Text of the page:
Henman's elegant serve-and-volley style made him a popular figure with tennis fans around the world and he enjoyed a successful career reaching a career-high ranking of No.4 in the world and six Grand Slam semi-finals (four came at the All-England Club).
'Tiger Tim' finally called it a day in 2007 and finished with a winning percentage record of just over 64% (his career record on grass is better at 71%), but will always be remembered for his Wimbledon failings.
If there's one player on this list who most people would have loved to see win Wimbledon then it has to be Patrick Rafter. The Australian was held in high regard by his peers and tennis fans alike - and it didn't hurt that he emerged as one of the best serve and volleyers in the game since Stefan Edberg.
Rafter was at his most dangerous on the hard courts of the U.S. Open where his kick-serve provided him with so many free points as well as two Grand Slam titles at Flushing Meadows (1997 and 1998).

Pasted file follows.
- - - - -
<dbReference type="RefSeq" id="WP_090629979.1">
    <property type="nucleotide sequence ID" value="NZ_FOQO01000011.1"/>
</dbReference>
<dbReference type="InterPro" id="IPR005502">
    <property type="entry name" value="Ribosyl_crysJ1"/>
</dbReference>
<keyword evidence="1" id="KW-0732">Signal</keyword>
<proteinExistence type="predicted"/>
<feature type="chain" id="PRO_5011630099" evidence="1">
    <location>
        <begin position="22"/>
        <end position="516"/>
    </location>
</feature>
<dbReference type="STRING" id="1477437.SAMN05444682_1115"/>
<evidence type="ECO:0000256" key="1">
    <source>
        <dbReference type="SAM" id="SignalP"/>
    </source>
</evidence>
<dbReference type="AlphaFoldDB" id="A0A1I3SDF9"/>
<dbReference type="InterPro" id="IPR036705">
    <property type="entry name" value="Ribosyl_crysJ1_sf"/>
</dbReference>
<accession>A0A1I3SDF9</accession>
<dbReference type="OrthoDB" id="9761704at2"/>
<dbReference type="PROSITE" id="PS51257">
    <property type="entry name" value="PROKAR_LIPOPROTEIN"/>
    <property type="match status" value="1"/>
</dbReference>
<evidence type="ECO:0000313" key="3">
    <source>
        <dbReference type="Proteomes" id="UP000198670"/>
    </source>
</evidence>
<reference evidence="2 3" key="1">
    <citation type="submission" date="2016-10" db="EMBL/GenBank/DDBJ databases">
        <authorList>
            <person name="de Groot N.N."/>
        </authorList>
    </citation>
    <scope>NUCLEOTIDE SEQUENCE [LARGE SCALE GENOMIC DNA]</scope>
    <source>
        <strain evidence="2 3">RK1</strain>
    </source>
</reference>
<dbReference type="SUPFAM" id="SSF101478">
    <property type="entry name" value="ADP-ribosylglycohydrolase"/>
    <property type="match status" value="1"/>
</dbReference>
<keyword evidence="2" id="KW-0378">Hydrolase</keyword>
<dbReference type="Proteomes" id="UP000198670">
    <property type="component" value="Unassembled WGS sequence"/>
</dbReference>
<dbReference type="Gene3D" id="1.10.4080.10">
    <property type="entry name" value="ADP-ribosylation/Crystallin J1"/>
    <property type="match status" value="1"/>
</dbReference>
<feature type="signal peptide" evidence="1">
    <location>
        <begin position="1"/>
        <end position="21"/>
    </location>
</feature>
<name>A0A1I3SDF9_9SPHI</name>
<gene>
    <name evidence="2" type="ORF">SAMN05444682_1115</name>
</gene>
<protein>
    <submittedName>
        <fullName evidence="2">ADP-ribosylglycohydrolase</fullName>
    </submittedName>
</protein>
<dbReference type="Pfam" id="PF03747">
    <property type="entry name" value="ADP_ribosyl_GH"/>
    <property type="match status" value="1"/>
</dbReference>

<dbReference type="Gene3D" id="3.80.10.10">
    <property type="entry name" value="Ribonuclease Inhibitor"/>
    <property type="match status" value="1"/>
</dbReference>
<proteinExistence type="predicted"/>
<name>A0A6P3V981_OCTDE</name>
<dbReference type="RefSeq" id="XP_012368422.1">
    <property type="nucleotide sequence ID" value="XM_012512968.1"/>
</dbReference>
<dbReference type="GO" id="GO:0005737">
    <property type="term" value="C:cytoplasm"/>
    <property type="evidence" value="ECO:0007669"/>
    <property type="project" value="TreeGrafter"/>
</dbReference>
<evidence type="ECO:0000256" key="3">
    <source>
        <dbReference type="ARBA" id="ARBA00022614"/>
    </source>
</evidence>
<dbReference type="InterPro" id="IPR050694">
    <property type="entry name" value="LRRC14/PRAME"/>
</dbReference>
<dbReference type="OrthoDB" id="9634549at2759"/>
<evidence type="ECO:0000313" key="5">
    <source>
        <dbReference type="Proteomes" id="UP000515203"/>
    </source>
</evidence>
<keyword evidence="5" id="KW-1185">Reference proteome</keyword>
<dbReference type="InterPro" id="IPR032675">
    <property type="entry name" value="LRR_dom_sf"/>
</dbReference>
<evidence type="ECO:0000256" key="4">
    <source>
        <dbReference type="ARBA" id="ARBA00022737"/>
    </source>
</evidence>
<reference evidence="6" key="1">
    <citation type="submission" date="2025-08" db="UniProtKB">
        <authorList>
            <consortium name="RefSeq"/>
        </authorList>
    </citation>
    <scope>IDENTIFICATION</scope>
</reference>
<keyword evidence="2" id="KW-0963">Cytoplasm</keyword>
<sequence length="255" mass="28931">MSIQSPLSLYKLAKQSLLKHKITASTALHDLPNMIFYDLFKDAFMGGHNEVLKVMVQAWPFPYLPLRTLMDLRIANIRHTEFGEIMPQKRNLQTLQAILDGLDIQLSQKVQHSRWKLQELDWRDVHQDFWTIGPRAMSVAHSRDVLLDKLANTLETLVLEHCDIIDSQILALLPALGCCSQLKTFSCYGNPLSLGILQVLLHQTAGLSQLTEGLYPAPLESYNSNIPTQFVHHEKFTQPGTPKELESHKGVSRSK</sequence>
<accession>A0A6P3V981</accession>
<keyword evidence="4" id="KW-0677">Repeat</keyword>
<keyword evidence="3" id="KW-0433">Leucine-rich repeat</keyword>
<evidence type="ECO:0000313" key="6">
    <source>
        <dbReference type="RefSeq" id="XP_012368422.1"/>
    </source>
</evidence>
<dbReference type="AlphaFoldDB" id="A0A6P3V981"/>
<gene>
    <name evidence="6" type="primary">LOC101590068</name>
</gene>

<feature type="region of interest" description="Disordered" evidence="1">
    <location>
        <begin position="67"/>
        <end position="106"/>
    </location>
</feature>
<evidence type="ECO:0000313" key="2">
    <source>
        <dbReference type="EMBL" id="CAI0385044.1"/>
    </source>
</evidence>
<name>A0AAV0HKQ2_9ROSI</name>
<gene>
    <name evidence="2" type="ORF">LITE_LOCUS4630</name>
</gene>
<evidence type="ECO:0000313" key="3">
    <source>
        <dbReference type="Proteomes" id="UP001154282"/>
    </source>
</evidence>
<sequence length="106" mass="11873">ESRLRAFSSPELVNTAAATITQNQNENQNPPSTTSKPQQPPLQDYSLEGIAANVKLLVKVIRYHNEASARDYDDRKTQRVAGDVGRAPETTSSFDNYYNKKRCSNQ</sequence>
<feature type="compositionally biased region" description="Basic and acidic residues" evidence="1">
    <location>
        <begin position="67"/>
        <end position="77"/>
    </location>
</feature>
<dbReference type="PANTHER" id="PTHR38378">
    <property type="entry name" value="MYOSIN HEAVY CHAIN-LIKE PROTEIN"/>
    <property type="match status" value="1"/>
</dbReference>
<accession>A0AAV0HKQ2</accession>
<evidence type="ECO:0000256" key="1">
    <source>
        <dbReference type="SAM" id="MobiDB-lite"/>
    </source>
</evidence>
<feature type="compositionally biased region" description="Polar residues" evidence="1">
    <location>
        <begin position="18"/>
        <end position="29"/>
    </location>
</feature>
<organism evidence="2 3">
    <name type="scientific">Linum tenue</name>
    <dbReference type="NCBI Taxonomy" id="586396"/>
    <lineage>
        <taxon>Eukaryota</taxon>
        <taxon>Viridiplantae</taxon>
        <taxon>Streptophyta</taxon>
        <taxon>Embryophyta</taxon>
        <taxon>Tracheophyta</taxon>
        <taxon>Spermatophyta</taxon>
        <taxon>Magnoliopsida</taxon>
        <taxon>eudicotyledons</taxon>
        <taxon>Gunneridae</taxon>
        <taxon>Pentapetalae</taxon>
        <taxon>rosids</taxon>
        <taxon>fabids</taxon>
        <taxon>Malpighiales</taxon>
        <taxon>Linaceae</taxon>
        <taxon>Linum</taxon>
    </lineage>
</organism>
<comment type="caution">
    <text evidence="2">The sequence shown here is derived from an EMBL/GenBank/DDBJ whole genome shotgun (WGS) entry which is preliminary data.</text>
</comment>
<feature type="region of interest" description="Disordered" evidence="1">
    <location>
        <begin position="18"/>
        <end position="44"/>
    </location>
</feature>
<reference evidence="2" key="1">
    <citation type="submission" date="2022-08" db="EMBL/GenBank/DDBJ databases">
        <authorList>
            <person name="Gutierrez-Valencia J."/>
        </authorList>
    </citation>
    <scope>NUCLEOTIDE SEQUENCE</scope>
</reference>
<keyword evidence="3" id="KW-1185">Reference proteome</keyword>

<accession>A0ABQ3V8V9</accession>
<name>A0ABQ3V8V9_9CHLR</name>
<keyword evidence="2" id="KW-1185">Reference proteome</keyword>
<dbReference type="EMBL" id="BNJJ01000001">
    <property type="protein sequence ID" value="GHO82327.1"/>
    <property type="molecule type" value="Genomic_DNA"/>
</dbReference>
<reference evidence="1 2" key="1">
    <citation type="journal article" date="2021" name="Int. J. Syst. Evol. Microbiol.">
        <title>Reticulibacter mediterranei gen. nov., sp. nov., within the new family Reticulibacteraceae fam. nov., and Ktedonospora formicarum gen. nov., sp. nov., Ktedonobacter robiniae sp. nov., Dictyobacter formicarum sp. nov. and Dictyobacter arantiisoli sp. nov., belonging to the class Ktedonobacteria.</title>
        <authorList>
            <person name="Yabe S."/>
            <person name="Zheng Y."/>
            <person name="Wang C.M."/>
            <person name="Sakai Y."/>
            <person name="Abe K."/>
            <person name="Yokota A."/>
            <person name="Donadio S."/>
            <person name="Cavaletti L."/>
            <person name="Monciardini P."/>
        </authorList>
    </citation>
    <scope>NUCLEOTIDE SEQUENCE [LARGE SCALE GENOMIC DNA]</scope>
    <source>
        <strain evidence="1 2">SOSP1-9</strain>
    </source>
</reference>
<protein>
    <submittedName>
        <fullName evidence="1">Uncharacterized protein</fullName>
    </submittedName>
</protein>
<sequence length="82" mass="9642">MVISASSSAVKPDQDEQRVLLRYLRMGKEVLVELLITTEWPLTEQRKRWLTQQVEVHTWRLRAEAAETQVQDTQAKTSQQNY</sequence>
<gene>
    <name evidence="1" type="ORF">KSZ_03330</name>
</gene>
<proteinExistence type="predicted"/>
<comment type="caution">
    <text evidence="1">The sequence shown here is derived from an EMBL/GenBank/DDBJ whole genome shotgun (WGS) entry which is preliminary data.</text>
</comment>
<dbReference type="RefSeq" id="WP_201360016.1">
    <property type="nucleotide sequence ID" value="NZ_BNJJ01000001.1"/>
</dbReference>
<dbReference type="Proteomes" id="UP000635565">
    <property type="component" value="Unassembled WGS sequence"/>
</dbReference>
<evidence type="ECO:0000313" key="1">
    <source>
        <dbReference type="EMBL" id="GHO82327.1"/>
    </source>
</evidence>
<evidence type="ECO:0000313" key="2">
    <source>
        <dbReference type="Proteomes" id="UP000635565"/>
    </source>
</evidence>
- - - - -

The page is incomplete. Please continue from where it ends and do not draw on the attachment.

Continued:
The Australian's best spells at Wimbledon came shortly after his U.S. Open triumphs where he was unfortunate to lose his semi-final tie to an inspired Andre Agassi in 1999. A year later he played one of the best matches of his career to beat Agassi in five sets to reach his first Wimbledon final where he would face another American - 'Pistol' Pete Sampras.
Unfortunately for Rafter, nothing was going to stop Sampras from winning that final in 2000. The big-serving American was gunning for - at the time - a record breaking 13th Grand Slam title and he beat Rafter 6-7 (10-12) 7-6 (7-5) 6-4 6-2.